Garmondyu Whorway is a master’s student studying Instructional design, development and evaluation (IDD&E) at the School of Education. He started the 18-month program in January and will graduate this spring.
If Garmondyu had been born in Liberia before 1980, he wouldn’t have been able to go to school with that name. “They’re going to tell me, ‘go home and get an English name before you come to school,’” he said.
A West African country by the coast, Liberia borders Sierra Leone and Guinea to the north and the Ivory Coast to the east. When Garmondyu traveled through Kingston, New York, he said he saw the same style of houses, shops and buildings that reminded him of parts of Liberia where the African Americans settled.
In 1819 when Congress approved return of free black slaves, thousands of American slaves resettled in what is Liberia today. Many refer to that period as the “Back-To-Africa movement.”
However, the freed slaves became settlers in their new land. Known as “Americo-Liberians,” they forced the native people of Liberia into labor and denied them rights, much like the slave masters did them.
“You couldn’t work until you had an English name. You couldn’t go to school until you had an English name. Even if you went to a church, because Christianity is the biggest religion back home, the name changed,” said Garmondyu, recounting what his father and grandfather had experienced and why they had changed their last names from “Whorway” to “Willy.”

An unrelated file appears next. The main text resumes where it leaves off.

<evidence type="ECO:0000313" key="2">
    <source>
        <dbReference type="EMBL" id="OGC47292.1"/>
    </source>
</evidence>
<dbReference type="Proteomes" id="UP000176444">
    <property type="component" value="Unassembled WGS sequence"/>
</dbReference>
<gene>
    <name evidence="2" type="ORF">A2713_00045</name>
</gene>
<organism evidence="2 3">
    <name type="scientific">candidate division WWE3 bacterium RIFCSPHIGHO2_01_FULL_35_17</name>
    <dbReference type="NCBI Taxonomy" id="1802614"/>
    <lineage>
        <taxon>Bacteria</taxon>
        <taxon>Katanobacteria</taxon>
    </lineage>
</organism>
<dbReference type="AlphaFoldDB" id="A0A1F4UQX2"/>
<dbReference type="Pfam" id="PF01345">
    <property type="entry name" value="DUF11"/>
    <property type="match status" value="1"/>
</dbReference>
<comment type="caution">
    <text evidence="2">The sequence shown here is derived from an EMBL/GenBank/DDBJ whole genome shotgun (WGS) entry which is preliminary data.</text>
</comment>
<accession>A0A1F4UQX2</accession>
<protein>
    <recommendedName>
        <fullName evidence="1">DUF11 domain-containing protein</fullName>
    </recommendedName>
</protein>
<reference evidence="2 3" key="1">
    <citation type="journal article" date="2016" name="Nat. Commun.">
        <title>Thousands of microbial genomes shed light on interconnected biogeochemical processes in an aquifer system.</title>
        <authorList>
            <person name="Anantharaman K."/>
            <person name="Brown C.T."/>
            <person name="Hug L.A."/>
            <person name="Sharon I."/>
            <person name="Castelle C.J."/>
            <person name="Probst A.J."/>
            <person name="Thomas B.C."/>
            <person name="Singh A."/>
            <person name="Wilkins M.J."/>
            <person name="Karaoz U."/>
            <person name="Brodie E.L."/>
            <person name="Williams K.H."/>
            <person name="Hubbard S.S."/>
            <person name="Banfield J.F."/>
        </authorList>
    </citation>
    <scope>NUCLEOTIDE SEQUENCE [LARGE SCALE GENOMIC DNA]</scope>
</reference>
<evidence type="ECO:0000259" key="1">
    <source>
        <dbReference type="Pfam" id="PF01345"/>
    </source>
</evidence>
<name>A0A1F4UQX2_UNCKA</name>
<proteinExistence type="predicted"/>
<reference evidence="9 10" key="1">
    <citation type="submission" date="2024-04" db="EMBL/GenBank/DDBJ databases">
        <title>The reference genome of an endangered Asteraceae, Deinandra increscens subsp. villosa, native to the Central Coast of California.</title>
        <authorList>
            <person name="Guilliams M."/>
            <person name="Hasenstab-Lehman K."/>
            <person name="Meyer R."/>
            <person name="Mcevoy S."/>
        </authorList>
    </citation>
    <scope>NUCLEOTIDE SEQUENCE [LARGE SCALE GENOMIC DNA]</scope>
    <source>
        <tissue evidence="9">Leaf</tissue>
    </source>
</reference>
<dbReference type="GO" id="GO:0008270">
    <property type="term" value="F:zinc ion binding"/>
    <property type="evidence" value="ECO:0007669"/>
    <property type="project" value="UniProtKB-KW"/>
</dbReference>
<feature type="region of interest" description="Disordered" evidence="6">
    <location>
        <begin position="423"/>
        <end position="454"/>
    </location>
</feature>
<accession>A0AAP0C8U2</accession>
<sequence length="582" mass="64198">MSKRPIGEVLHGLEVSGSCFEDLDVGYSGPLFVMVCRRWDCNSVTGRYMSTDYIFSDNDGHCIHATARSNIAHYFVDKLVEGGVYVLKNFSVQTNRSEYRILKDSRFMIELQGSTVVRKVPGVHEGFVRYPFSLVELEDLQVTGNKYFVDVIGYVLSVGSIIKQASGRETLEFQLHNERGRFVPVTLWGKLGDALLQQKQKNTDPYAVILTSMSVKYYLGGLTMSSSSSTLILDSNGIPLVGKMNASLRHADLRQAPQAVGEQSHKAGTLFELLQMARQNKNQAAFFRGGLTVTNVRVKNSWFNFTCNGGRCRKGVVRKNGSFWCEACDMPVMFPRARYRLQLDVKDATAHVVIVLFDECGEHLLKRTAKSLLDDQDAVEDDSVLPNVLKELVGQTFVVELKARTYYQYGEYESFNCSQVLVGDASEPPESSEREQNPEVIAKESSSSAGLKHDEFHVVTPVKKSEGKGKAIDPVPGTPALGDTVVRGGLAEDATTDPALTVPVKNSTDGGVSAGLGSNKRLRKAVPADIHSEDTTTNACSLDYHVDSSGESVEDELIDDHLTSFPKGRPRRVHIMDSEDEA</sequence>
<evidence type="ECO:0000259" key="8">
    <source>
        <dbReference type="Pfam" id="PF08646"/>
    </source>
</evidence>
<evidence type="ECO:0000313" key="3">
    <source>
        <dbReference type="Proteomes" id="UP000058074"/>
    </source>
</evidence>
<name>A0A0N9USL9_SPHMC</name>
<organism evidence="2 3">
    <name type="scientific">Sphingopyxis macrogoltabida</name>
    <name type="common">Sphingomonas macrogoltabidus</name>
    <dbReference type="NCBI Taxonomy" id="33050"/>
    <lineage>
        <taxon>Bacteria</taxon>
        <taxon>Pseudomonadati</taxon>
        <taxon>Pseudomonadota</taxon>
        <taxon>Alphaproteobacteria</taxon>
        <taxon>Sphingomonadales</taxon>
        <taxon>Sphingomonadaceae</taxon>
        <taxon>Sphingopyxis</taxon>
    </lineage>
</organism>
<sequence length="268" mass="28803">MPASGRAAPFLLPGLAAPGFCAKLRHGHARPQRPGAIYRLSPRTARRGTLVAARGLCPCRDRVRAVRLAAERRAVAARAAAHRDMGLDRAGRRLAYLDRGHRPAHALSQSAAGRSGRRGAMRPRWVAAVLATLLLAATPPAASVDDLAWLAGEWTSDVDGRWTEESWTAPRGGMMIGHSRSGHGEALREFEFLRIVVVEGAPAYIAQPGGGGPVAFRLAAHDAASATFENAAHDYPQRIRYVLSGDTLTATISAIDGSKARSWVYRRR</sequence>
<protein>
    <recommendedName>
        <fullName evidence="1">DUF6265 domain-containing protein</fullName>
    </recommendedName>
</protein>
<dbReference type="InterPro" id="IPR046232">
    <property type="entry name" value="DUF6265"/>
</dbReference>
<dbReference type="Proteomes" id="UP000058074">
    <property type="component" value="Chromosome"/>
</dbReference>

The Americo-Liberian elites also tried to recreate the landscapes of America by building Masonic lodges and Methodist churches, making parts of Liberia look like New Orleans and the antebellum South. Garmondyu said that he saw in America where some of the architectures in Liberia originated, connecting that familiarity of the new Liberian culture to its American roots.
When a military coup d’etat led by Master Sergeant Samuel K. Doe overturned the government of President William R. Tolbert in 1980, there was a massive change in names, said Garmondyu. “Everyone needed to go back to their traditional, dialect name.”
Andrew was the English name Garmondyu’s father gave him that was closest to in pronunciation to his own, and one that he wouldn’t be bullied in school for. He went by Andrew until one day in sixth grade, he asked, why the different names. What had happened?
“Garmondyu” is a name in Bassa, a dialect spoken by one of the many tribes belonging to the ethnic group of Kwa. He said that the meaning translates as, “a boy child is a child; if you are a boy as a child, you have the best, most precious child.”
“It’s very gender-discriminatory but that’s the name,” Garmondyu said. “Most people understand because it’s a very common name in our tribe.”
When his family explained to him the meanings and history behind his names, he decided to use “Garmondyu.” His friends would laugh and say, “That’s so hard to pronounce, you sound like someone from the farm.” One man at a Syracuse church once asked if he could call him “Gary.”
He said that even now, most Liberians prefer using their English names, but he’s not going to change his.
“For our tribe, name means a lot. The name you give your kids is the character, it’s who they are, it defines them,” Garmondyu said, “And I take my name so seriously because I always tell people, every time I hear someone calling my name, or I write my name or I spell my name, it reminds me more about myself. It reminds me that I have to do better.”
The name Garmondyu reminds him of who he is and what his family has gone through. “It means a whole lot and I don’t want to easily forget by giving myself an English name.”
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